Batman: Under the Hood

It’s amazing to read a comic that completely changes your understanding of the Batman world.  Batman: Under the Hood will do just that (well, as long as you’re like me and haven’t read any comics  that were published in the last decade).

Gotham’s underworld is being plagued by a new player: the Red Hood, a masked man who is neither hero nor villain.  He goes on a crime spree, but only against criminals: he steals the Black Mask’s product, kills his thugs, and all in all just ruins his day. All the while we’re following Batman as he tries to figure out who lies beneath Red Hood’s mask, and watching him try to rationalize his way out of it once he realizes the truth.

The comic grants us access to a number of scenes featuring Red Hood himself. Rather than traipsing around after Batman the entire time, we get to see things from the Red Hood’s perspective, and learn a little bit more about him straight from the source.


The most important thing we learn is that he’s extremely good at what he does. He’s a fighter, but he’s also incredibly smart.  A deadly combination to be sure, he also has a penchant for being quippy, making him a very readable character.  I can’t lie, I loved his scenes; they just felt so real.  Batman is generally very cut and dry as far as the law is concerned; he may operate outside of it, but he still works in its name.  Red Hood is far more convoluted.  He has no problem crossing the line into committing acts of crime, but he’s only hurting those who hurt others.  It’s not technically right, but considering his effectiveness, can anyone really argue that it’s completely wrong?  Red Hood operates in the grey areas of the law, going to lengths that Batman never would to try and make Gotham a safer place.

As Red Hood dishes out his own unique brand of justice, Batman is struggling to come to terms with his hunches about who the Red Hood is.  He never says it in the comic, but he alludes to the fact that it’s impossible, because this person is dead.  Being a man of science and reason, Bruce can’t wrap his mind around how this could be possible, and so he seeks out a few friends who have died and come back to ask them just how it was done.  None have a truly satisfying answer, leaving him to ponder what it all means.


Batman’s search for answers leave him unsatisfied, and ultimately he is forced to face off against Red Hood himself.  The two engage in an impressive one-on-one battle, with the fight resulting in Red Hood taking off his mask and revealing his identity:



Of course, this isn’t the first time we thought Jason had returned from the dead.  Back in the Hush storyline, Bruce faced another foe whom he believed to be Jason, only it turned out to be Clayface in disguise.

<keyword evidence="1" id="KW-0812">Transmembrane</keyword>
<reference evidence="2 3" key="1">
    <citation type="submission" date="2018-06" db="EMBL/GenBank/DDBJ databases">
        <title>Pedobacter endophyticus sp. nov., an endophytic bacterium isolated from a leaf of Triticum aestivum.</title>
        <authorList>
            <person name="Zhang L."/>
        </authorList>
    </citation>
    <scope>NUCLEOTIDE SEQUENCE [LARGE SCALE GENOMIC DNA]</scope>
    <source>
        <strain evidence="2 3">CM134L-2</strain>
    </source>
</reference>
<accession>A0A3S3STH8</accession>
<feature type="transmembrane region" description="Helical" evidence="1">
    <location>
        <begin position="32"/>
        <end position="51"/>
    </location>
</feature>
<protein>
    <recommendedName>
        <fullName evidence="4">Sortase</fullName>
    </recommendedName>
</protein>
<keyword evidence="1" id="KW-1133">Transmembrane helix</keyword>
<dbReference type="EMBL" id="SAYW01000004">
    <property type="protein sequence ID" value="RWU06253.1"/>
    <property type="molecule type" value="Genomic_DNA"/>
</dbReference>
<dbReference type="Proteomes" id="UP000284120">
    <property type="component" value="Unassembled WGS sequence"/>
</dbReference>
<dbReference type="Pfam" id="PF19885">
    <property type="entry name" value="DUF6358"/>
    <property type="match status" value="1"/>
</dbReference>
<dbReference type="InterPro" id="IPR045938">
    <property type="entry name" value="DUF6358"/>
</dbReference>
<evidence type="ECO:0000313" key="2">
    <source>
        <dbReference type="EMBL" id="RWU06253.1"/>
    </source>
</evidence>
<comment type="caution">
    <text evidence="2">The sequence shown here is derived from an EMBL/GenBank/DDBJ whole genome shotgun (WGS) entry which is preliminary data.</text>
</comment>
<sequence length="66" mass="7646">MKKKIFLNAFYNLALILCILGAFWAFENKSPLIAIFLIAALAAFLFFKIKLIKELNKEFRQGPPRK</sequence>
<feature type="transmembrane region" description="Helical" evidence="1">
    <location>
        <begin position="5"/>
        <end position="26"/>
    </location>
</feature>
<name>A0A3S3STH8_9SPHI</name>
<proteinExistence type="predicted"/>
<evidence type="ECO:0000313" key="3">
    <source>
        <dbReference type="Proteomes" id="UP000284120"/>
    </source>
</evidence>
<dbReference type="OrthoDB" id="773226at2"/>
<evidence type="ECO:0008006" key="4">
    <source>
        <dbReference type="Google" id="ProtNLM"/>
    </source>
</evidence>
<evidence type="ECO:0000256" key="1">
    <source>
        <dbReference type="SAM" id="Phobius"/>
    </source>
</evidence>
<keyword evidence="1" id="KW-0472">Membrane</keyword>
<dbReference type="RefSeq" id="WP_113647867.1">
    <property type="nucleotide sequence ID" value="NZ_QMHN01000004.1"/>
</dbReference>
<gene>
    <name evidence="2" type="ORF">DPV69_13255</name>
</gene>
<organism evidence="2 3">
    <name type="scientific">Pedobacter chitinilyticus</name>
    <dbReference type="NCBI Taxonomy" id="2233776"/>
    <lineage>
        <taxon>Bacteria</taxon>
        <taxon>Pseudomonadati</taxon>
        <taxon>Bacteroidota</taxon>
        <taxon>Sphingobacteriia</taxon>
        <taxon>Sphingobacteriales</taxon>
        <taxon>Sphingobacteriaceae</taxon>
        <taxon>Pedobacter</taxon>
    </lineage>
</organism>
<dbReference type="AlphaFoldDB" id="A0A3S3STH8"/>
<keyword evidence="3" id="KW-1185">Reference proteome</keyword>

…Or was it?  According to this Jason, it really was him, and he and Clayface just switched places midway through the battle.

Talk about completely changing your understanding of that story, as well as everything else we thought we knew about the loss of Jason Todd.

It was a shock seeing Jason return, and while we didn’t get an explanation of how, we did learn why he’s chosen to resurface.  Essentially, it’s to do the job that he believes Bruce is incapable of doing.


Like it or not, he makes a pretty compelling argument.  I love me some Batman, and he does what he can to keep the city safe, but in a place like Gotham, maybe it’s not enough.  Crime is still king, and psychopaths, dirty cops, and mob bosses run the city.  Everyone else just keeps their head down and hopes to make it out alive.  Jason’s version of justice isn’t nearly as cut and dry as Bruce’s, but then that’s what makes it so interesting.  Jason and Bruce are so similar, and yet now we see what Bruce would have been like had he gone down a different path.  What if he wasn’t so staunchly against killing?  What if he believed the end justified the means, and was harsher with those he viewed as criminals?  Jason reflects those ideals, showing Bruce what he could have become.  Whether it’s for better or worse, Jason Todd has clearly adopted a new identity and a new role in Gotham.  The question is, is he a scourge or savior to the city?  Truthfully, maybe he’s a bit of both.

Batman: Under the Hood was easily one of the most entertaining Batman comics I’ve read in a while.  Every character was interesting (I didn’t even go into the wildly comical relationship between Black Mask and his right hand man.  It was so darkly hilarious that I kept wanting them to pop up in more scenes).  Watching Bruce come face to face with what he believed to be his greatest failure was fascinating, and completely changes the entire history of the character.  How will Batman react now, knowing that Jason is alive?  Will he still consider Jason his responsibility?  He may not be dead, but has Bruce failed him just the same, causing him to adopt this darker image of justice?  The comic leaves these questions open.  The big reveal is made, with little else said about how Bruce is dealing with the news.  I can only hope that the follow-up comics are written half as well as this, and that the story remains just as compelling as it was here.


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